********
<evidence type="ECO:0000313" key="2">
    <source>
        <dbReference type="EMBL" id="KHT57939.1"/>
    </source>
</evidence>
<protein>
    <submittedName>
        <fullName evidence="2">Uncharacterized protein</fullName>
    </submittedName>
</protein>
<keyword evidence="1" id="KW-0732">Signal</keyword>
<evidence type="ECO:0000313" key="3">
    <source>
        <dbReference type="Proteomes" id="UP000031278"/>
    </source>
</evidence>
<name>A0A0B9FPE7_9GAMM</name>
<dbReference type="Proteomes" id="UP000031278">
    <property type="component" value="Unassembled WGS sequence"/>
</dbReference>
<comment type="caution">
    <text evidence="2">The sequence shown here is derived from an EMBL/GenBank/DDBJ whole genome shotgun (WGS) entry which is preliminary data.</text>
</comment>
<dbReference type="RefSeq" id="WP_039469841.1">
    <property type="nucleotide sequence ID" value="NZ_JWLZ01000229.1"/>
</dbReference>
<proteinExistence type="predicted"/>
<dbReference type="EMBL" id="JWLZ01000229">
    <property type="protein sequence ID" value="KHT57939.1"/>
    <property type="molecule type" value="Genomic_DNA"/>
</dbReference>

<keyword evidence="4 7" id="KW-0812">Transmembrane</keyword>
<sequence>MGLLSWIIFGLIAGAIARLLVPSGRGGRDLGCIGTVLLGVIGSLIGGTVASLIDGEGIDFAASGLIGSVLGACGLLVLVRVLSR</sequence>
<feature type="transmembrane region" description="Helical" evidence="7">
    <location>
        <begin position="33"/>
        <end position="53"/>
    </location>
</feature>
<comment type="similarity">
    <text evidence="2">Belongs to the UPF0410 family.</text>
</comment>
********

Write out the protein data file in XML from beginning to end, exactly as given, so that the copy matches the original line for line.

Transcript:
<evidence type="ECO:0000313" key="2">
    <source>
        <dbReference type="EMBL" id="KHT57939.1"/>
    </source>
</evidence>
<protein>
    <submittedName>
        <fullName evidence="2">Uncharacterized protein</fullName>
    </submittedName>
</protein>
<keyword evidence="1" id="KW-0732">Signal</keyword>
<evidence type="ECO:0000313" key="3">
    <source>
        <dbReference type="Proteomes" id="UP000031278"/>
    </source>
</evidence>
<name>A0A0B9FPE7_9GAMM</name>
<dbReference type="Proteomes" id="UP000031278">
    <property type="component" value="Unassembled WGS sequence"/>
</dbReference>
<comment type="caution">
    <text evidence="2">The sequence shown here is derived from an EMBL/GenBank/DDBJ whole genome shotgun (WGS) entry which is preliminary data.</text>
</comment>
<dbReference type="RefSeq" id="WP_039469841.1">
    <property type="nucleotide sequence ID" value="NZ_JWLZ01000229.1"/>
</dbReference>
<proteinExistence type="predicted"/>
<dbReference type="EMBL" id="JWLZ01000229">
    <property type="protein sequence ID" value="KHT57939.1"/>
    <property type="molecule type" value="Genomic_DNA"/>
</dbReference>

<keyword evidence="4 7" id="KW-0812">Transmembrane</keyword>
<sequence>MGLLSWIIFGLIAGAIARLLVPSGRGGRDLGCIGTVLLGVIGSLIGGTVASLIDGEGIDFAASGLIGSVLGACGLLVLVRVLSR</sequence>
<feature type="transmembrane region" description="Helical" evidence="7">
    <location>
        <begin position="33"/>
        <end position="53"/>
    </location>
</feature>
<comment type="similarity">
    <text evidence="2">Belongs to the UPF0410 family.</text>
</comment>